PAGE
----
contests teach students to think on
their feet! This may seem incredible, at
first, but it is true. All speeches may
11ot be memorized. Impromptu speak-
ing does not call for a speech to flow
from the memory. But even in a speak-
ing contest where selections are mem-
orized, a prize-winner must know how
to think on his feet, for no matter how
well one knows his piece, there is
still a great chance of his forgetting
something, but if he has the ability
to think on his feet he may fill in
the gap and the audience and even
the judges would never know the dif-
ference. We have seen this done.
No doubt we have omitted evcn
more values of speaking contests, yet
we feel that we have explained the
outstanding ones. Then, speaking con-
tests are important and valuable bc-
cause they entertain those who at-
tend, encourage competition, improve
the memory, improve the voice and
health in general, teach students to
face the public, teach students to in-
terpret and understand correctly what
they read, teach them to maintain
erect postures and avoid signs of ner-
vousness, teach students to pronounce
clearly and correctly, teach them to
understand human nature, and last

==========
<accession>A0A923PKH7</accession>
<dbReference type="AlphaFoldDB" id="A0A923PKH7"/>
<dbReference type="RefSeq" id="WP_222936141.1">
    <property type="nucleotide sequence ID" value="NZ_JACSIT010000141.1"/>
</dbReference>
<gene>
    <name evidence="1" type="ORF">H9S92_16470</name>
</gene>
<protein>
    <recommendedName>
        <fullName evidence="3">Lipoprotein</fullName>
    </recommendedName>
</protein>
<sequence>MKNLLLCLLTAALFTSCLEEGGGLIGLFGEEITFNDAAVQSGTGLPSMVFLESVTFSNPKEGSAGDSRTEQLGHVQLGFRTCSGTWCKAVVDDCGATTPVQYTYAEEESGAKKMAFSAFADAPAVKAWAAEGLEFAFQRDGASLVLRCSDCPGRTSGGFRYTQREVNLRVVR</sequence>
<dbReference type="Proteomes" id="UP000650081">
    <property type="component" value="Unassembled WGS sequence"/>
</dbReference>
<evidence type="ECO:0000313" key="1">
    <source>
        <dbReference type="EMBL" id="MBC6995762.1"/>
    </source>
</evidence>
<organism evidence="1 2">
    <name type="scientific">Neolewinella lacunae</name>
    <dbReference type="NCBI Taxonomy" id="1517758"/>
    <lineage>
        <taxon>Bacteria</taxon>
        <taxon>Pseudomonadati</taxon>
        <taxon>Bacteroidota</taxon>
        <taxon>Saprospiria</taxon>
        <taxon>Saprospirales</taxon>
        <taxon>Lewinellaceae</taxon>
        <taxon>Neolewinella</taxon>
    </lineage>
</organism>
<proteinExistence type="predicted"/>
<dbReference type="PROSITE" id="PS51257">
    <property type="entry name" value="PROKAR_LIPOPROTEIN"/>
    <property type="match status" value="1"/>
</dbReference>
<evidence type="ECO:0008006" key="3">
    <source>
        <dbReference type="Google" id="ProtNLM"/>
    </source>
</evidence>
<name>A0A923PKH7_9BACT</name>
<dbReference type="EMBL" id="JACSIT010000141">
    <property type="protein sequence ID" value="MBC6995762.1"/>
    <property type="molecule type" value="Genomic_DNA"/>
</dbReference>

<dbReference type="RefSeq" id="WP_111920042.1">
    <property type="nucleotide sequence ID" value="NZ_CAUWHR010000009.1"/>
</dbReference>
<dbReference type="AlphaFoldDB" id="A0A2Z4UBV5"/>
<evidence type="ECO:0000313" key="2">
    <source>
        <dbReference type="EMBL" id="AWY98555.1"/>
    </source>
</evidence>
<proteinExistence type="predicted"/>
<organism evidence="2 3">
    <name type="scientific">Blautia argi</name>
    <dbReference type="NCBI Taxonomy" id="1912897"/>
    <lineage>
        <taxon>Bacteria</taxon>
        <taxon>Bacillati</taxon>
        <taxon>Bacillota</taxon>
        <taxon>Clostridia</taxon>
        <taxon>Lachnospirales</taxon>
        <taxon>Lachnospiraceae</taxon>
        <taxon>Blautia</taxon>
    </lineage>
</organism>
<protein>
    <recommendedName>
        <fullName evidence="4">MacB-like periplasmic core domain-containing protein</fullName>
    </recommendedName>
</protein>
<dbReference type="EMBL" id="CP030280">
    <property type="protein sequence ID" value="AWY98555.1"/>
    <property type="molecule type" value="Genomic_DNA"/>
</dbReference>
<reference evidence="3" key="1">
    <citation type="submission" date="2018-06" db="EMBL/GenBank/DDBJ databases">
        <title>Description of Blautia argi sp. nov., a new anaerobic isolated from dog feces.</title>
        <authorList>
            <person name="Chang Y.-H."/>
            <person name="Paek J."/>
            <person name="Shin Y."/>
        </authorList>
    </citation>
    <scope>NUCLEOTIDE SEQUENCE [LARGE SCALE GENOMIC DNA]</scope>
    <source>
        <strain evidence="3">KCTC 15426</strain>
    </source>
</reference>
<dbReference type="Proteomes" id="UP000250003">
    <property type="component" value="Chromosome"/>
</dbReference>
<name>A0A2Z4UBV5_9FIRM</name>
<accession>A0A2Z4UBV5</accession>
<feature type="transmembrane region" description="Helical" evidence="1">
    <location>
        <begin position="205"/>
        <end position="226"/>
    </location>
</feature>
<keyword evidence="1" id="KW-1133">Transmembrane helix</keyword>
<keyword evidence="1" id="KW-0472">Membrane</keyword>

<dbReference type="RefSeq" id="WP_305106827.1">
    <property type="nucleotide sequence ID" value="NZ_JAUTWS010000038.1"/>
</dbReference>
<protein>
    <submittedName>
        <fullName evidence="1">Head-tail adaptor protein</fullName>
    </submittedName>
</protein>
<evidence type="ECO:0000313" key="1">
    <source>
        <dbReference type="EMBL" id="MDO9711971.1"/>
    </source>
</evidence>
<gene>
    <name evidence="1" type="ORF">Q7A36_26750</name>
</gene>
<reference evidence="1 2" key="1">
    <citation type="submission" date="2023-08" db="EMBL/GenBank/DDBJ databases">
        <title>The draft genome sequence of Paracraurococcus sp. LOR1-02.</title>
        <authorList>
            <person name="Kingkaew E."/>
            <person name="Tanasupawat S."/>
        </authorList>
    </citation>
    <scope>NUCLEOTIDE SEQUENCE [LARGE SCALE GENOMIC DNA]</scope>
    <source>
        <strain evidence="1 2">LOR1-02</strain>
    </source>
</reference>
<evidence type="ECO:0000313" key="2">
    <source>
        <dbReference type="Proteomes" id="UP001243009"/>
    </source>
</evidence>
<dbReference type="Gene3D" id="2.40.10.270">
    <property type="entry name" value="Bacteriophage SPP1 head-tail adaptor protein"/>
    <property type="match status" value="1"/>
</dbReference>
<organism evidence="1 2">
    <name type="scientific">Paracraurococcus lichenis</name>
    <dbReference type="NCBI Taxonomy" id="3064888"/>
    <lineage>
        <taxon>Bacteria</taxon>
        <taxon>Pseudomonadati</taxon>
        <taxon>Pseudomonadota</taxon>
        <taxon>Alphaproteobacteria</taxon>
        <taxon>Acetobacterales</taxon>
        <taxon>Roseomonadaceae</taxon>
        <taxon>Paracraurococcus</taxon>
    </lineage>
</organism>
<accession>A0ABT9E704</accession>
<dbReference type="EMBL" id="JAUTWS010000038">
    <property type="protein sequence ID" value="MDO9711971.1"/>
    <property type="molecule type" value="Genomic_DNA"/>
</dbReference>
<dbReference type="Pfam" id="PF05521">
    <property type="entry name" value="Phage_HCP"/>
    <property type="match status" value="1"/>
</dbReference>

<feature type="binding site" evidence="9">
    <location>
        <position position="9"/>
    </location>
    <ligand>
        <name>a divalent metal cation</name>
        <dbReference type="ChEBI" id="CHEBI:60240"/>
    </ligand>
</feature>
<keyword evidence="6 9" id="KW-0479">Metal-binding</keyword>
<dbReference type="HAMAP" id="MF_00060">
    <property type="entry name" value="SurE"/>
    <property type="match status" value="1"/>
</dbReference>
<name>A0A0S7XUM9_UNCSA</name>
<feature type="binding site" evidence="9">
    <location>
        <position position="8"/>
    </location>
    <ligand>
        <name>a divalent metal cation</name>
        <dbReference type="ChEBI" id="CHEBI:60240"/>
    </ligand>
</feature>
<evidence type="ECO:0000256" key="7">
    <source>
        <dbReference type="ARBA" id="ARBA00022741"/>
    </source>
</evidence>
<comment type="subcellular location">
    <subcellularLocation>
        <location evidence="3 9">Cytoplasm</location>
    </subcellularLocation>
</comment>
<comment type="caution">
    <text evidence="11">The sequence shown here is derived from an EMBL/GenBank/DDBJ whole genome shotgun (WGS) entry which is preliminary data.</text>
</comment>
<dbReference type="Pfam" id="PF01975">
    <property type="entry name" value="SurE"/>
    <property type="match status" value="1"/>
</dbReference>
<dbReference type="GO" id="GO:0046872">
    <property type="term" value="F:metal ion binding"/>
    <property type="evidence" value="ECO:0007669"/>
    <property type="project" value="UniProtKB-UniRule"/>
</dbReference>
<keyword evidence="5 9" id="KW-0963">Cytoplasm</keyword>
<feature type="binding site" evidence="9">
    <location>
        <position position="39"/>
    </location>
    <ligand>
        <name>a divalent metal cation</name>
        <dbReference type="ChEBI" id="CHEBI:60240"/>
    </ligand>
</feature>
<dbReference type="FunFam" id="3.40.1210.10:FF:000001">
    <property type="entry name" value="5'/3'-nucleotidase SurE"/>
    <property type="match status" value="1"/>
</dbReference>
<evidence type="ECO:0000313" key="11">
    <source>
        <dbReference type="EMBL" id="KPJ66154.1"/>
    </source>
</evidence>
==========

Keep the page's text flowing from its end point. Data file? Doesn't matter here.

but not least, speaking contests teach
students to think on their feet!
Page 13 text:
THE BEACON 11
the going as pleasant as possible. They
have seen that our feet did not stray
from the path of education. But now,
it is up to us whether or not We shall
continue in that path. lWe intend to!
We could go 011 and mention other
pleasant memories-but why should
we? No matter how delicately we
worded our thoughts, you could never
quite appreciate our feelings, you
could not feel those pangs which now
So now, with the feeling of friends
who have been inseparable for years-
but at last must separate-we reluc-
tantly bid you, dear Friends and
Teachers, "Farewell, "
"VVho was Napoleon's wife?"
"How did the Titanic sink?"
"It ran aground-no, it struck a
"VVhat did the Normans go explor-
"They went exploring to find
"What ma11 is connected with Mar-
' A Columbus. H
"Now don't take the girls away
from their hands."
"Give your opinion of Gibbons as
"He wanted to write an immoral
work that would last forever."
'Johnson lived on Fleet Street when
"'Who were the other countries in
the Congress of Vienna besides Eng-
land, Austria, and France?"
"What are gyroscopes used for?"
'4They are used on large ocean
liners to keep them from getting sea-
"Trees have many enemies-like
fungi, insects, and moths."
"What was your rate of palpifa-
"Ninety beats per second!"
"What is veal?"
"A baby lamb."
'tln what district is Oak Bluffs?"
"District of Columbia."
"Now, Mr. Merrill, suppose you
should sit down on your knees . . ."
"What is an obituary?"
"A place where they keep fish."
'lrirnciis GI. Egunlzleg, gliil, QB.